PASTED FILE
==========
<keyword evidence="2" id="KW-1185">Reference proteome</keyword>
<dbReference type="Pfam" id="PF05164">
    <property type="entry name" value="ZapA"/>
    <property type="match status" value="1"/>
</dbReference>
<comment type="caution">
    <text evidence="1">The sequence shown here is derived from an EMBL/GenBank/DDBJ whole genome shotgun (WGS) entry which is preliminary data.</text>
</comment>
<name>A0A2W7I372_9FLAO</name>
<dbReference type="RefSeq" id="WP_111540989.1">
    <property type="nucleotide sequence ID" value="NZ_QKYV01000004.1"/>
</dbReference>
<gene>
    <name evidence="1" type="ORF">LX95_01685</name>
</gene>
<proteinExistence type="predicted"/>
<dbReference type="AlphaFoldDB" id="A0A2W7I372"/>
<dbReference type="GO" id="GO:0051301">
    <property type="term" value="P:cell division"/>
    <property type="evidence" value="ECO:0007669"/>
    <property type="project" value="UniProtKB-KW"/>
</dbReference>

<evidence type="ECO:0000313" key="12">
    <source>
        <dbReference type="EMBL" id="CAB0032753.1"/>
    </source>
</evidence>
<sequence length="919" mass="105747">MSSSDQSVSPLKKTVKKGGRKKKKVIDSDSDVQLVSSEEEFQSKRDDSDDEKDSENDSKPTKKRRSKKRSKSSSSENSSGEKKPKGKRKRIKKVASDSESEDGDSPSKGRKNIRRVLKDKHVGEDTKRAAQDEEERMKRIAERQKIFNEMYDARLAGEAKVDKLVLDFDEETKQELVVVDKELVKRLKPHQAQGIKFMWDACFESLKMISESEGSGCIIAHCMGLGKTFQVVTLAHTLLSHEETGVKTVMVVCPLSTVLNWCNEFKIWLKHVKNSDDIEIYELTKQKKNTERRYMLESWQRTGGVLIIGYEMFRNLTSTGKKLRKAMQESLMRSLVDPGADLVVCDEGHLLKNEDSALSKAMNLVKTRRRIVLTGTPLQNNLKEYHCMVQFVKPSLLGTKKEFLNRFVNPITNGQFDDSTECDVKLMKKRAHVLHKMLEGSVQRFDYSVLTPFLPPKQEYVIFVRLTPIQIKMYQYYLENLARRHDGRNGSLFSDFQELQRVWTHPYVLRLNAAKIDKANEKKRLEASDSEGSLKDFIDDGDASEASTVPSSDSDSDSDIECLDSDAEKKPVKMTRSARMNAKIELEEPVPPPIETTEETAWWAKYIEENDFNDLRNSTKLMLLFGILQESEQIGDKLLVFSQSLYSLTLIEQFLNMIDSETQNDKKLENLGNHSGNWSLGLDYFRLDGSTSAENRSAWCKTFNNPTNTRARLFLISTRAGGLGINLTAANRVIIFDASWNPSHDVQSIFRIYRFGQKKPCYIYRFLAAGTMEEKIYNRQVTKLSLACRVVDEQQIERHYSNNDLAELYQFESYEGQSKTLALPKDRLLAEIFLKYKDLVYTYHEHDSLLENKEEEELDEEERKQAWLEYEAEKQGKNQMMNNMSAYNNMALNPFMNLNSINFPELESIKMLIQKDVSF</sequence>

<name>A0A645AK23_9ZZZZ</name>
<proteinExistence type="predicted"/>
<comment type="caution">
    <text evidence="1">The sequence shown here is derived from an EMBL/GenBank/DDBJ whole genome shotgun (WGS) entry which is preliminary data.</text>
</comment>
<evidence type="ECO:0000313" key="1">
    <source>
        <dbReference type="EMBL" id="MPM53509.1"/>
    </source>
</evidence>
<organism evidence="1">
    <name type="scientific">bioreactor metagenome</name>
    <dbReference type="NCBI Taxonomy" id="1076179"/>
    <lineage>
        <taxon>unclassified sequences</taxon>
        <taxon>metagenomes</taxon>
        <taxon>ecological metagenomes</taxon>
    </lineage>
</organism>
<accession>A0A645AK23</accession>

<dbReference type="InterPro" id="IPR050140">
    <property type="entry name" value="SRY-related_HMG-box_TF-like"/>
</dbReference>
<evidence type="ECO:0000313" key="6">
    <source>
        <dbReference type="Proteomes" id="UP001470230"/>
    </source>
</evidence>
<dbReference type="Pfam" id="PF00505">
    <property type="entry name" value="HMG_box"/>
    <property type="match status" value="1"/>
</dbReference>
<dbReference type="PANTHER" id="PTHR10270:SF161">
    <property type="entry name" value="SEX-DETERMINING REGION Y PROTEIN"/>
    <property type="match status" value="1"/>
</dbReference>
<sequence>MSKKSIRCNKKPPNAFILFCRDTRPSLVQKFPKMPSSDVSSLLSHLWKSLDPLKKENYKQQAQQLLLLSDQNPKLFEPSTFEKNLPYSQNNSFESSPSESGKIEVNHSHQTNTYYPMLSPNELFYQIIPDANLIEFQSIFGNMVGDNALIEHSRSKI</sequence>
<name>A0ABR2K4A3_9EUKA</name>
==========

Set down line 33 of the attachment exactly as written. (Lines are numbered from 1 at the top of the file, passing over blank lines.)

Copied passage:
</comment>